Wednesday, July 11, 2012

Natural Function.


Intelligent design is defined by the Discovery Institute as such:

“Intelligent design refers to a scientific research program as well as a community of scientists, philosophers and other scholars who seek evidence of design in nature. The theory of intelligent design holds that certain features of the universe and of living things are best explained by an intelligent cause, not an undirected process such as natural selection. Through the study and analysis of a system's components, a design theorist is able to determine whether various natural structures are the product of chance, natural law, intelligent design, or some combination thereof. Such research is conducted by observing the types of information produced when intelligent agents act. Scientists then seek to find objects which have those same types of informational properties which we commonly know come from intelligence. Intelligent design has applied these scientific methods to detect design in irreducibly complex biological structures, the complex and specified information content in DNA, the life-sustaining physical architecture of the universe, and the geologically rapid origin of biological diversity in the fossil record during the Cambrian explosion approximately 530 million years ago.” - www.discovery.org

My argument concerns the “complex and specified information in DNA”, which is often shortened to “specified complexity”. Within DNA, we find extremely complex instructions that govern the behavior of all life on the molecular level. Such intelligent design proponents as Frank Turek (“I Don't Have Enough Faith To Be An Atheist”) liken the genetic code to the largest and most complex book ever written. The argument goes, if we recognize a written volume such as Hamlet to be the product of an intelligent mind, should we not conclude the same about a string of information many orders of magnitude greater than any of Shakespeare's classics? My answer is no.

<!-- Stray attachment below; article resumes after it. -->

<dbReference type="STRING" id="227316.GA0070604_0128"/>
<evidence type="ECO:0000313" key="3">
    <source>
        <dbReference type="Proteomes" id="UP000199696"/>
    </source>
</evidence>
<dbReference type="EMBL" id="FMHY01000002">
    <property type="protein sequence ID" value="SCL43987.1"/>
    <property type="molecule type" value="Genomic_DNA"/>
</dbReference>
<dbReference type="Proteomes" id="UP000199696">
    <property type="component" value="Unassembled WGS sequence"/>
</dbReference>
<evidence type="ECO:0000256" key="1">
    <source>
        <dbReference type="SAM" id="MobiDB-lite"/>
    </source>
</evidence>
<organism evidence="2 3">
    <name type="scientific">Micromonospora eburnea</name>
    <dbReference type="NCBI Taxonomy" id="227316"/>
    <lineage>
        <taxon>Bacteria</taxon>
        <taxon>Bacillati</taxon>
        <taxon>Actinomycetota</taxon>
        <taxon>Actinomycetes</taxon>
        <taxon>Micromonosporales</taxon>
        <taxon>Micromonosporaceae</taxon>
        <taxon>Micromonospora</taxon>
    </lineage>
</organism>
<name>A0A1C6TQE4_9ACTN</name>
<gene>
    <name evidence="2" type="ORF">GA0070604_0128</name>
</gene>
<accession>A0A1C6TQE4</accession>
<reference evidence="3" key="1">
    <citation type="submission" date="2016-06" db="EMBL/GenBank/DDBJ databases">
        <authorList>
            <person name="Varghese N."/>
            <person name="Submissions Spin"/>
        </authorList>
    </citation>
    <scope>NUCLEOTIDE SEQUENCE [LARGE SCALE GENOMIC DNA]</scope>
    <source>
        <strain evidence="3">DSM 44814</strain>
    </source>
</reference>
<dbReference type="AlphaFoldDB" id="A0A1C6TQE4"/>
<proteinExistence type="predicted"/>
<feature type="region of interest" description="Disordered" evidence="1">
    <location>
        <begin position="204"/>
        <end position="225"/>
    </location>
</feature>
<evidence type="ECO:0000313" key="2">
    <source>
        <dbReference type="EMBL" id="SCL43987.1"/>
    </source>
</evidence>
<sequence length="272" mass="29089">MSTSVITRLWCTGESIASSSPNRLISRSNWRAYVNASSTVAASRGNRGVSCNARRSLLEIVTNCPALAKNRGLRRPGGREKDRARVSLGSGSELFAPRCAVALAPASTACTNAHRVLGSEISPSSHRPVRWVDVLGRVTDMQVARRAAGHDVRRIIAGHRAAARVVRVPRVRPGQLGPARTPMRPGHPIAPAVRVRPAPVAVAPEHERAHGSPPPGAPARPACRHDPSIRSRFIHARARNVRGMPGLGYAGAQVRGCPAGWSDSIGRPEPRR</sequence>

The analogy to a written book is missing a crucial point, as are all analogies in which DNA is compared to any information produced by humans, such as a computer program or a musical composition. The difference lies in what I call “natural function”. This term refers to the ability of any string of information to interact in a meaningful and complex way with its environment. Now, “meaningful and complex” is rather vague, so let me give an example. If “I think, therefore I am” was drawn in the sand, its creator would not have to wait long before processes such as wind, waves, and the feet of the occasional passerby destroyed it. This is to be expected; given the specificity in which the grains of sand must be ordered to spell out “I think, therefore I am”, the arrangements in which those same grains of sand do not spell out Descartes's famous line (or any other words in the English language, for that matter) far outnumber the relatively small arrangements in which the sand will spell out the sentence. Entropy takes its toll, and we lose our “information”. Now, let us consider the inner workings of a cell. We observe its constant state of nonequilibrium, which defies our intuitions about how matter should behave when it is left alone. The information in DNA, unlike the writing in the sand, is preserved. How? Let's think about the medium in which this information is encoded: Nucleotides, held together by sugars and phosphates, where each sugar has a nucleobase attached which represents genetic “information”. These nucleobases come in four types, which are now referred to as G, A, T, and C. This information, unlike the writing in the sand which consisted of millions of particles which do not interact with each other in an individually distinct manner, is encoded in single molecules. Of what significance is this, and how does it refer to natural function? Well, each molecule behaves in a certain manner. It can interact in various ways with the basic constituents of life: atoms. (Carbon, as we know, composes the greatest variations of highly complex and diverse molecules.) Now we're getting somewhere: grains of sand do not interact with each other in the way that molecules do. Grains of sand do not cling to each other, possess net electric charges, or self-assemble into complex shapes, as we have observed with molecules in the famous Miller-Urey experiment.